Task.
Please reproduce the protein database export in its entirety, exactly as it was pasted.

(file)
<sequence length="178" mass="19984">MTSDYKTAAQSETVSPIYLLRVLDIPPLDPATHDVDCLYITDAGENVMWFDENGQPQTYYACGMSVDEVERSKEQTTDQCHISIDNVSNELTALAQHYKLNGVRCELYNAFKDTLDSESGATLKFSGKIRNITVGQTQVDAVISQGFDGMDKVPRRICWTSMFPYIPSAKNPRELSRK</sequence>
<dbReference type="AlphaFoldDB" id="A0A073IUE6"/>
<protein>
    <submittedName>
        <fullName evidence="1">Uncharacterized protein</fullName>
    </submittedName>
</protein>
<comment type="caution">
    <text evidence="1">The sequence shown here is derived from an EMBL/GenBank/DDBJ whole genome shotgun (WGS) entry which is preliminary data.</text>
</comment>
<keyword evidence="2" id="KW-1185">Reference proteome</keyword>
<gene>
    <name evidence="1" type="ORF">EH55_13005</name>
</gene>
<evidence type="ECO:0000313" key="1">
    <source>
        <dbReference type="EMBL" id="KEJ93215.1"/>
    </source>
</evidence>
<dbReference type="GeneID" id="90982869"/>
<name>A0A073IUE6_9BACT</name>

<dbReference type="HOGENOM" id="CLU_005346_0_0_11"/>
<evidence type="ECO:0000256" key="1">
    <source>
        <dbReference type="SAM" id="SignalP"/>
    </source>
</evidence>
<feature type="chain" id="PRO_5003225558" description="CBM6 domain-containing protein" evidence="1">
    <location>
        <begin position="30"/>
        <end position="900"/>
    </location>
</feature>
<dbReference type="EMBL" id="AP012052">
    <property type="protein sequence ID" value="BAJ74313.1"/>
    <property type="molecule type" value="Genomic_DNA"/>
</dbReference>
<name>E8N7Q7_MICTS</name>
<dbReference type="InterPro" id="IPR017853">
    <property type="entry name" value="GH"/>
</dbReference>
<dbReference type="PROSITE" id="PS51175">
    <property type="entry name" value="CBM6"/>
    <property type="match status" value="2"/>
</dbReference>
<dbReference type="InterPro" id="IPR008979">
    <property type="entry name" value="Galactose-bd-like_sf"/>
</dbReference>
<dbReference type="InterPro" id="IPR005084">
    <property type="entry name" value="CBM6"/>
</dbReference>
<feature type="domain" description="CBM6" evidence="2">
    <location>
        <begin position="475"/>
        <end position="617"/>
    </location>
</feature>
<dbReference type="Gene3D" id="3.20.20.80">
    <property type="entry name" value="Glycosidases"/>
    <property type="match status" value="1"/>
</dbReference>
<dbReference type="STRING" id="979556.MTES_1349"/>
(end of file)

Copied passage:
<sequence length="178" mass="19984">MTSDYKTAAQSETVSPIYLLRVLDIPPLDPATHDVDCLYITDAGENVMWFDENGQPQTYYACGMSVDEVERSKEQTTDQCHISIDNVSNELTALAQHYKLNGVRCELYNAFKDTLDSESGATLKFSGKIRNITVGQTQVDAVISQGFDGMDKVPRRICWTSMFPYIPSAKNPRELSRK</sequence>
<dbReference type="AlphaFoldDB" id="A0A073IUE6"/>
<protein>
    <submittedName>
        <fullName evidence="1">Uncharacterized protein</fullName>
    </submittedName>
</protein>
<comment type="caution">
    <text evidence="1">The sequence shown here is derived from an EMBL/GenBank/DDBJ whole genome shotgun (WGS) entry which is preliminary data.</text>
</comment>
<keyword evidence="2" id="KW-1185">Reference proteome</keyword>
<gene>
    <name evidence="1" type="ORF">EH55_13005</name>
</gene>
<evidence type="ECO:0000313" key="1">
    <source>
        <dbReference type="EMBL" id="KEJ93215.1"/>
    </source>
</evidence>
<dbReference type="GeneID" id="90982869"/>
<name>A0A073IUE6_9BACT</name>

<dbReference type="HOGENOM" id="CLU_005346_0_0_11"/>
<evidence type="ECO:0000256" key="1">
    <source>
        <dbReference type="SAM" id="SignalP"/>
    </source>
</evidence>
<feature type="chain" id="PRO_5003225558" description="CBM6 domain-containing protein" evidence="1">
    <location>
        <begin position="30"/>
        <end position="900"/>
    </location>
</feature>
<dbReference type="EMBL" id="AP012052">
    <property type="protein sequence ID" value="BAJ74313.1"/>
    <property type="molecule type" value="Genomic_DNA"/>
</dbReference>
<name>E8N7Q7_MICTS</name>
<dbReference type="InterPro" id="IPR017853">
    <property type="entry name" value="GH"/>
</dbReference>
<dbReference type="PROSITE" id="PS51175">
    <property type="entry name" value="CBM6"/>
    <property type="match status" value="2"/>
</dbReference>
<dbReference type="InterPro" id="IPR008979">
    <property type="entry name" value="Galactose-bd-like_sf"/>
</dbReference>
<dbReference type="InterPro" id="IPR005084">
    <property type="entry name" value="CBM6"/>
</dbReference>
<feature type="domain" description="CBM6" evidence="2">
    <location>
        <begin position="475"/>
        <end position="617"/>
    </location>
</feature>
<dbReference type="Gene3D" id="3.20.20.80">
    <property type="entry name" value="Glycosidases"/>
    <property type="match status" value="1"/>
</dbReference>
<dbReference type="STRING" id="979556.MTES_1349"/>